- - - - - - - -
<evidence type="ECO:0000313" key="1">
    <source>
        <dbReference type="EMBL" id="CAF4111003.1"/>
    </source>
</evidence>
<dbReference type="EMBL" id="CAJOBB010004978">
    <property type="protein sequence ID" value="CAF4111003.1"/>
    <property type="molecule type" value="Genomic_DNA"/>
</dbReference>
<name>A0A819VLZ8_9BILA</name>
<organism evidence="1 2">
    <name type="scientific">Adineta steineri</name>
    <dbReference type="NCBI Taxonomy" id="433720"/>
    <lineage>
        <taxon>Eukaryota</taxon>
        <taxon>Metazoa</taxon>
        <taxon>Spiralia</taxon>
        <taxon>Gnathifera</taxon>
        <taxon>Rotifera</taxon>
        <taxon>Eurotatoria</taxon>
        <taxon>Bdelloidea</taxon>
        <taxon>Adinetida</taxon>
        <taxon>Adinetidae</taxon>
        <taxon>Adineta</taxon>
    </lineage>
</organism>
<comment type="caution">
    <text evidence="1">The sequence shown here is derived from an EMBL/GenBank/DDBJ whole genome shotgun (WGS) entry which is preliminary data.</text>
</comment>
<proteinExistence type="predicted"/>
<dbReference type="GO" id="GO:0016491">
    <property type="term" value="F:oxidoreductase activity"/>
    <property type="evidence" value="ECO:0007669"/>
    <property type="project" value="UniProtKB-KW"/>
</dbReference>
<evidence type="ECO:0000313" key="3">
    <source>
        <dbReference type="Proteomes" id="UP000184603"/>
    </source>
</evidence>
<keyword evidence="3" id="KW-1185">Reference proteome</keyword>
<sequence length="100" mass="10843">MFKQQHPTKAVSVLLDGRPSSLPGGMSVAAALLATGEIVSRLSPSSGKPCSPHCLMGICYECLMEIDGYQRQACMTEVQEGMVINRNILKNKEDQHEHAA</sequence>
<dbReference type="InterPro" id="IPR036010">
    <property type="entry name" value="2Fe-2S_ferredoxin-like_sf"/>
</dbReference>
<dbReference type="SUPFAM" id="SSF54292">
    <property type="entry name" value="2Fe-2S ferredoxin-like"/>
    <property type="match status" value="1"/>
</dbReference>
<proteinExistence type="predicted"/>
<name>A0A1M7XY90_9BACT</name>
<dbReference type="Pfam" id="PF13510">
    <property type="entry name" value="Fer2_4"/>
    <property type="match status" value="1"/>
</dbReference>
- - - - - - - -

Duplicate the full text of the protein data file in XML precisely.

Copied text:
<evidence type="ECO:0000313" key="1">
    <source>
        <dbReference type="EMBL" id="CAF4111003.1"/>
    </source>
</evidence>
<dbReference type="EMBL" id="CAJOBB010004978">
    <property type="protein sequence ID" value="CAF4111003.1"/>
    <property type="molecule type" value="Genomic_DNA"/>
</dbReference>
<name>A0A819VLZ8_9BILA</name>
<organism evidence="1 2">
    <name type="scientific">Adineta steineri</name>
    <dbReference type="NCBI Taxonomy" id="433720"/>
    <lineage>
        <taxon>Eukaryota</taxon>
        <taxon>Metazoa</taxon>
        <taxon>Spiralia</taxon>
        <taxon>Gnathifera</taxon>
        <taxon>Rotifera</taxon>
        <taxon>Eurotatoria</taxon>
        <taxon>Bdelloidea</taxon>
        <taxon>Adinetida</taxon>
        <taxon>Adinetidae</taxon>
        <taxon>Adineta</taxon>
    </lineage>
</organism>
<comment type="caution">
    <text evidence="1">The sequence shown here is derived from an EMBL/GenBank/DDBJ whole genome shotgun (WGS) entry which is preliminary data.</text>
</comment>
<proteinExistence type="predicted"/>
<dbReference type="GO" id="GO:0016491">
    <property type="term" value="F:oxidoreductase activity"/>
    <property type="evidence" value="ECO:0007669"/>
    <property type="project" value="UniProtKB-KW"/>
</dbReference>
<evidence type="ECO:0000313" key="3">
    <source>
        <dbReference type="Proteomes" id="UP000184603"/>
    </source>
</evidence>
<keyword evidence="3" id="KW-1185">Reference proteome</keyword>
<sequence length="100" mass="10843">MFKQQHPTKAVSVLLDGRPSSLPGGMSVAAALLATGEIVSRLSPSSGKPCSPHCLMGICYECLMEIDGYQRQACMTEVQEGMVINRNILKNKEDQHEHAA</sequence>
<dbReference type="InterPro" id="IPR036010">
    <property type="entry name" value="2Fe-2S_ferredoxin-like_sf"/>
</dbReference>
<dbReference type="SUPFAM" id="SSF54292">
    <property type="entry name" value="2Fe-2S ferredoxin-like"/>
    <property type="match status" value="1"/>
</dbReference>
<proteinExistence type="predicted"/>
<name>A0A1M7XY90_9BACT</name>
<dbReference type="Pfam" id="PF13510">
    <property type="entry name" value="Fer2_4"/>
    <property type="match status" value="1"/>
</dbReference>